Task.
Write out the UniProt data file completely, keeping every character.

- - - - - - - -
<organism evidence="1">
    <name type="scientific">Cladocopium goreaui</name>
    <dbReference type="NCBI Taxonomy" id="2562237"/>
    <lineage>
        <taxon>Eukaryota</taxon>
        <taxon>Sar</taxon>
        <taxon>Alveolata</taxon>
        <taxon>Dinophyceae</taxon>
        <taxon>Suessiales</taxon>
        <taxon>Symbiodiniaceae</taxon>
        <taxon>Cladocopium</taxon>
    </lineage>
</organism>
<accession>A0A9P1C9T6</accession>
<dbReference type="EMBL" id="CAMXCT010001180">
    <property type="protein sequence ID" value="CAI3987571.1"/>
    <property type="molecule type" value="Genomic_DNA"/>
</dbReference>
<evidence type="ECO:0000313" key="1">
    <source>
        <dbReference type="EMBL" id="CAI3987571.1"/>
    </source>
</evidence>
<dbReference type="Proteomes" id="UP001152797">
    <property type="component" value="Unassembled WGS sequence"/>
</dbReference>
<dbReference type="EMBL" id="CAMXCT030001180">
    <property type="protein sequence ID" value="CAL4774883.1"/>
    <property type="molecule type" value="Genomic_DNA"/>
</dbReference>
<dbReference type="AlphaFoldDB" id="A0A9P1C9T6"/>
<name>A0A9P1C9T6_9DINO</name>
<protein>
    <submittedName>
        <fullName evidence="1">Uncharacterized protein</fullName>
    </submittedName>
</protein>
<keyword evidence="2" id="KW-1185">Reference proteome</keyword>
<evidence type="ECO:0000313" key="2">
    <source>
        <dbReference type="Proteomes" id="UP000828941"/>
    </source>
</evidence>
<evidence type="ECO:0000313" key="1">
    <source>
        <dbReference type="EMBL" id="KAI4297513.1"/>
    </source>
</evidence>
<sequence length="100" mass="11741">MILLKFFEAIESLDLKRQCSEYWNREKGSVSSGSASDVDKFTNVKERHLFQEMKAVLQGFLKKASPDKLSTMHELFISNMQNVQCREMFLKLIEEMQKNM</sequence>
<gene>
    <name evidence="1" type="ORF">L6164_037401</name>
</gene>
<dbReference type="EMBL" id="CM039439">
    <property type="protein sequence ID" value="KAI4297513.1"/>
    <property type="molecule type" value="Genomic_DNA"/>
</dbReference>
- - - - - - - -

<organism evidence="1">
    <name type="scientific">Cladocopium goreaui</name>
    <dbReference type="NCBI Taxonomy" id="2562237"/>
    <lineage>
        <taxon>Eukaryota</taxon>
        <taxon>Sar</taxon>
        <taxon>Alveolata</taxon>
        <taxon>Dinophyceae</taxon>
        <taxon>Suessiales</taxon>
        <taxon>Symbiodiniaceae</taxon>
        <taxon>Cladocopium</taxon>
    </lineage>
</organism>
<accession>A0A9P1C9T6</accession>
<dbReference type="EMBL" id="CAMXCT010001180">
    <property type="protein sequence ID" value="CAI3987571.1"/>
    <property type="molecule type" value="Genomic_DNA"/>
</dbReference>
<evidence type="ECO:0000313" key="1">
    <source>
        <dbReference type="EMBL" id="CAI3987571.1"/>
    </source>
</evidence>
<dbReference type="Proteomes" id="UP001152797">
    <property type="component" value="Unassembled WGS sequence"/>
</dbReference>
<dbReference type="EMBL" id="CAMXCT030001180">
    <property type="protein sequence ID" value="CAL4774883.1"/>
    <property type="molecule type" value="Genomic_DNA"/>
</dbReference>
<dbReference type="AlphaFoldDB" id="A0A9P1C9T6"/>
<name>A0A9P1C9T6_9DINO</name>
<protein>
    <submittedName>
        <fullName evidence="1">Uncharacterized protein</fullName>
    </submittedName>
</protein>
<keyword evidence="2" id="KW-1185">Reference proteome</keyword>
<evidence type="ECO:0000313" key="2">
    <source>
        <dbReference type="Proteomes" id="UP000828941"/>
    </source>
</evidence>
<evidence type="ECO:0000313" key="1">
    <source>
        <dbReference type="EMBL" id="KAI4297513.1"/>
    </source>
</evidence>
<sequence length="100" mass="11741">MILLKFFEAIESLDLKRQCSEYWNREKGSVSSGSASDVDKFTNVKERHLFQEMKAVLQGFLKKASPDKLSTMHELFISNMQNVQCREMFLKLIEEMQKNM</sequence>
<gene>
    <name evidence="1" type="ORF">L6164_037401</name>
</gene>
<dbReference type="EMBL" id="CM039439">
    <property type="protein sequence ID" value="KAI4297513.1"/>
    <property type="molecule type" value="Genomic_DNA"/>
</dbReference>